Sleep apnea is a serious, potentially life-threatening condition that is far more common than generally understood. Sleep apnea occurs in all age groups and both genders. It is more common in men, although it may be underdiagnosed in women and young African-Americans. It is estimated that as many as 18 million Americans have sleep apnea.
Early recognition and treatment of sleep apnea is important, as it may be associated with:
High blood pressure
Increased risk of motor vehicle accidents
Sleep apnea is a breathing disorder characterized by brief interruptions of breathing during sleep. There are two types of sleep apnea:
Central sleep apnea occurs when the brain fails to send the appropriate signals to the muscles to initiate breathing. Central sleep apnea is less common than obstructive sleep apnea.
Obstructive sleep apnea occurs when air cannot flow into or out of the person's nose or mouth although efforts to breathe continue.
Sleep apnea seems to run in some families, suggesting a possible genetic basis. People most likely to have or develop sleep apnea include those who:
Have high blood pressure
Have some physical abnormality in the nose, throat, or other parts of the upper airway
Use of alcohol and sleeping pills increases the frequency and duration of breathing pauses in people with sleep apnea.
Sleep apnea is characterized by a number of involuntary breathing pauses or "apneic events" during a single night's sleep. There may be as many as 20 to 30 or more events per hour. These events are almost always accompanied by snoring between apnea episodes (although not everyone who snores has sleep apnea). Sleep apnea may also be characterized by choking sensations. The frequent interruptions of deep, restorative sleep often lead to early morning headaches and excessive daytime sleepiness.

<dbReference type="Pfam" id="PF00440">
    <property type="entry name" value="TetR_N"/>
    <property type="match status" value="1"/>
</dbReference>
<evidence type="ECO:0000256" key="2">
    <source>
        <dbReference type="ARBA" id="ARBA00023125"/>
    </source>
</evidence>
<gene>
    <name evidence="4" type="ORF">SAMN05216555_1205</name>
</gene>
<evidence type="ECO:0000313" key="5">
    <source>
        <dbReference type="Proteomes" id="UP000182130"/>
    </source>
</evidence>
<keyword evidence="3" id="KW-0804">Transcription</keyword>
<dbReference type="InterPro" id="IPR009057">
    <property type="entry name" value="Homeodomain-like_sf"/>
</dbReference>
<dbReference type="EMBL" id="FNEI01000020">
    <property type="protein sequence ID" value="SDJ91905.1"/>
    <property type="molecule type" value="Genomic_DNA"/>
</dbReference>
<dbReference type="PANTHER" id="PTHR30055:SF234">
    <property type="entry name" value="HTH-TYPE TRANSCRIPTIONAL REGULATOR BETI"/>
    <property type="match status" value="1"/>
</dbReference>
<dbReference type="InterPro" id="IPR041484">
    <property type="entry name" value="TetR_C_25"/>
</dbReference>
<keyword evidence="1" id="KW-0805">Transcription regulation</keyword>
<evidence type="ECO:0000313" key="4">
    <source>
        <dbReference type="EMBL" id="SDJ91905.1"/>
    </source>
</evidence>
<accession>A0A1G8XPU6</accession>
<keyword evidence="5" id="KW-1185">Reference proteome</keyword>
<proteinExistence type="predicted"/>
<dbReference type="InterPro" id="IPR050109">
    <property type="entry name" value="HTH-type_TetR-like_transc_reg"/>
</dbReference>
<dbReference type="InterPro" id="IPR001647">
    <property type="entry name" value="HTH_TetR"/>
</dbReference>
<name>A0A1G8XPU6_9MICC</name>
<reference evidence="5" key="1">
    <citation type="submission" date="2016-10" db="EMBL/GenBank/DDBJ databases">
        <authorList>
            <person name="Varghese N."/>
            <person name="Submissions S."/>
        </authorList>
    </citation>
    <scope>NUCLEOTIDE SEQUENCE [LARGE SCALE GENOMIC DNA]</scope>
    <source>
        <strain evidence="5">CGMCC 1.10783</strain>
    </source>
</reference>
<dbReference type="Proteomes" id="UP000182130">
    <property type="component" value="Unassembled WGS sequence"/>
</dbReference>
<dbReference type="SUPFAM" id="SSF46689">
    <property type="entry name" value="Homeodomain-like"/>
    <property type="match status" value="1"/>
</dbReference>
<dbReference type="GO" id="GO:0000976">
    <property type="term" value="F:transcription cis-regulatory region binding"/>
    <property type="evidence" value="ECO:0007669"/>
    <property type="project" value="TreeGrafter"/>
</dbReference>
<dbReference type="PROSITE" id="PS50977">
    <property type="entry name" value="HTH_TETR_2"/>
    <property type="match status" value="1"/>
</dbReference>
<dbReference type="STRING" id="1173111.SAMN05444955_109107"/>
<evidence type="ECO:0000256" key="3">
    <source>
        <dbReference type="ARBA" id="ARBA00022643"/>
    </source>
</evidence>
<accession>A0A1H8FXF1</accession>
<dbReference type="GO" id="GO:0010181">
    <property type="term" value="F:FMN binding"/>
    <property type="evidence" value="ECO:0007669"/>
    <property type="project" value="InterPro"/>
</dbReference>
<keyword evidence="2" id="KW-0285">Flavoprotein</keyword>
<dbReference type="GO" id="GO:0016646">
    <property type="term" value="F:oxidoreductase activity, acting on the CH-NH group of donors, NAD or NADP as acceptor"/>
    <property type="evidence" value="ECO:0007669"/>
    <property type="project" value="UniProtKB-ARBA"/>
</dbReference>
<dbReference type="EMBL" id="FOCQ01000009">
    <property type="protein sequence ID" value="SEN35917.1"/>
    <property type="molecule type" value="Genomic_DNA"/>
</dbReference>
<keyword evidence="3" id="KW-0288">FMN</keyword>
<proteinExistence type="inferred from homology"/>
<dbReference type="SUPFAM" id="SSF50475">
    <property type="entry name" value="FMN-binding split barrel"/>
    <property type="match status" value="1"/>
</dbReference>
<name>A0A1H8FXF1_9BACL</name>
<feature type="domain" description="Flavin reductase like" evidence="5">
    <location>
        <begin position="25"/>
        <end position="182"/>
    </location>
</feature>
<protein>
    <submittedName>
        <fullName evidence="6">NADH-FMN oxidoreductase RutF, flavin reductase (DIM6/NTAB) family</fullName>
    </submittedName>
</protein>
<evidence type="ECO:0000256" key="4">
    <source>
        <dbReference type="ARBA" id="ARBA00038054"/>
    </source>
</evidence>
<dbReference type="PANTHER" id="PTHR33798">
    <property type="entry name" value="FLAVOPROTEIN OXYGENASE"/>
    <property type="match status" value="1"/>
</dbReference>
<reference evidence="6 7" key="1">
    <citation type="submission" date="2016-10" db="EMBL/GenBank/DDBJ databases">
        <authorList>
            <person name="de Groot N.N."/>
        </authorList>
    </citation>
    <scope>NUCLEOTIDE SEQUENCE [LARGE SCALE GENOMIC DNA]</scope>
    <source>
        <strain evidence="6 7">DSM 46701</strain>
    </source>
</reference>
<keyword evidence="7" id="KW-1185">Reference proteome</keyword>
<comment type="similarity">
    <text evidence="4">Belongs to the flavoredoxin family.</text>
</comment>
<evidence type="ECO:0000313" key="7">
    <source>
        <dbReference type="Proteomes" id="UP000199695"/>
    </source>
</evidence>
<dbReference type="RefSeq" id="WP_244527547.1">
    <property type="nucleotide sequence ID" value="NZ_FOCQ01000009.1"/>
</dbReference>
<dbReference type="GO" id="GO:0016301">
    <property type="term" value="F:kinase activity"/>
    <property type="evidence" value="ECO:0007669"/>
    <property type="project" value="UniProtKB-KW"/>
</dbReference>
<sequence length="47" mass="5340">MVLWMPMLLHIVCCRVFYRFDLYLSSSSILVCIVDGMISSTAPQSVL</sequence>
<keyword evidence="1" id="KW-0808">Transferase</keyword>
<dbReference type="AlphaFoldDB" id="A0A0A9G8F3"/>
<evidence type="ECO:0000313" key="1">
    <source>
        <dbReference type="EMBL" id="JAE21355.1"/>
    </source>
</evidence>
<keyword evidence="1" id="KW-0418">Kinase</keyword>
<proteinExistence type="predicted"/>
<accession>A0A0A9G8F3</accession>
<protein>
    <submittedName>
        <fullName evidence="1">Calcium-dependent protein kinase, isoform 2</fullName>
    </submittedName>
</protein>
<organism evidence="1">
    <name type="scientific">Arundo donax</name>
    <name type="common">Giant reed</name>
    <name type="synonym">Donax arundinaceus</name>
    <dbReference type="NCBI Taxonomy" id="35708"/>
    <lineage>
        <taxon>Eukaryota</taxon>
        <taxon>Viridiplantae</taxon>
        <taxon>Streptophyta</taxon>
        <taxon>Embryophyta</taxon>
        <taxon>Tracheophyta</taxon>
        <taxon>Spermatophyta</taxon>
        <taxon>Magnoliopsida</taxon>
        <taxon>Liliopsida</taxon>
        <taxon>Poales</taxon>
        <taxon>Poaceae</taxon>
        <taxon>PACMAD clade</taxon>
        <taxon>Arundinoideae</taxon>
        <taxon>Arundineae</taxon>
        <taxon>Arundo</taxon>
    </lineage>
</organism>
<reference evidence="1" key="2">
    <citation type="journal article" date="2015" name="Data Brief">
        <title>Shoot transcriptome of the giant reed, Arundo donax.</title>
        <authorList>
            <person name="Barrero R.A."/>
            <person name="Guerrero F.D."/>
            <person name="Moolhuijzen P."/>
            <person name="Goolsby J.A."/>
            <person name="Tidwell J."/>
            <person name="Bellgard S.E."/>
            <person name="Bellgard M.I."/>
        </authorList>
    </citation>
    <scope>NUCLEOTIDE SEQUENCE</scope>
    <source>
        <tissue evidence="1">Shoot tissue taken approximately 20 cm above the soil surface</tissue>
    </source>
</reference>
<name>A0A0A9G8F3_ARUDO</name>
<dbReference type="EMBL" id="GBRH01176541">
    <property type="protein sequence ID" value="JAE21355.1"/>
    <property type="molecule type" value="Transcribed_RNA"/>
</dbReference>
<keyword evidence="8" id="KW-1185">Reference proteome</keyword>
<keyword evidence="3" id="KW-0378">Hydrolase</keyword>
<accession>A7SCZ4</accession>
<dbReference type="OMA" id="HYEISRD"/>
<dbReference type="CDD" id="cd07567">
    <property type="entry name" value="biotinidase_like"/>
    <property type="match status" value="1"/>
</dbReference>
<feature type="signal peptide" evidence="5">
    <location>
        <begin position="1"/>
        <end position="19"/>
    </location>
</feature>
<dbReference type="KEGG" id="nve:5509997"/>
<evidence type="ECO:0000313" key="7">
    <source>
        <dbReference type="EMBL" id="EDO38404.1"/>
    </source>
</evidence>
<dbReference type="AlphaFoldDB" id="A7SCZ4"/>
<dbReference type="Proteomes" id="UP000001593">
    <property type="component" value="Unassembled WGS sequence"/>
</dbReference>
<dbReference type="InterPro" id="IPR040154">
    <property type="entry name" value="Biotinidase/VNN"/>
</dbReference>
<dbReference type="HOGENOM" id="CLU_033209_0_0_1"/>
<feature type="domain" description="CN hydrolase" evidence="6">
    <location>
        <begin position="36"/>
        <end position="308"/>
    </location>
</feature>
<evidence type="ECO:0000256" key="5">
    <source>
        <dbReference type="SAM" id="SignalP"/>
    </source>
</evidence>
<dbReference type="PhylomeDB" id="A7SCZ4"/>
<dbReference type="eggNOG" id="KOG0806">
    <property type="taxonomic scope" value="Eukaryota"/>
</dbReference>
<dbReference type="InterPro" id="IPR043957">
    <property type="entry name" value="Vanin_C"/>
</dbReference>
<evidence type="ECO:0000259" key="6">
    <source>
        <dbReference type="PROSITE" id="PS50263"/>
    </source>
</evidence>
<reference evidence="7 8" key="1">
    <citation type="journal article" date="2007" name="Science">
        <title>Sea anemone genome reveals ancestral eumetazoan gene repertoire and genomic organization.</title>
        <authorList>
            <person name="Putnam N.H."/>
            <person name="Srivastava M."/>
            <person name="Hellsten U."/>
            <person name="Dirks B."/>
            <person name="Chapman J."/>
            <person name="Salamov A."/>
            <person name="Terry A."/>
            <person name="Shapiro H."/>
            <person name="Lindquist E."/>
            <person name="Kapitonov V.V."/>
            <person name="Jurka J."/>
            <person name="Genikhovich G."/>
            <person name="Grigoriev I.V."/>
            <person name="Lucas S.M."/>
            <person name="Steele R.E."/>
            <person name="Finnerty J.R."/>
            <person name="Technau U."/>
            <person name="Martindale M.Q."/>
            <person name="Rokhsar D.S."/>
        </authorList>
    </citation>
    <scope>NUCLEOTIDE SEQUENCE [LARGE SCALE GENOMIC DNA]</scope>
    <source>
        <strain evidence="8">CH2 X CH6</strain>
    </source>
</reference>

During the apneic event, the person is unable to breathe in oxygen and to exhale carbon dioxide, resulting in low levels of oxygen and increased levels of carbon dioxide in the blood. The reduction in oxygen and increase in carbon dioxide alert the brain to resume breathing and cause an arousal. With each arousal, a signal is sent from the brain to the upper airway muscles to open the airway; breathing is resumed, often with a loud snort or gasp. Frequent arousals, although necessary for breathing to restart, prevent a person from getting enough restorative, deep sleep.
Certain mechanical and structural problems in the airway cause the interruptions in breathing during sleep. Apnea occurs:
When the throat muscles and tongue relax during sleep and partially block the opening of the airway.
When the muscles of the soft palate at the base of the tongue and the uvula relax and sag, the airway becomes blocked, making breathing labored and noisy and even stopping it altogether.
In obese people when an excess amount of tissue in the airway causes it to be narrowed.
With a narrowed airway, the person continues his or her efforts to breathe, but air cannot easily flow into or out of the nose or mouth.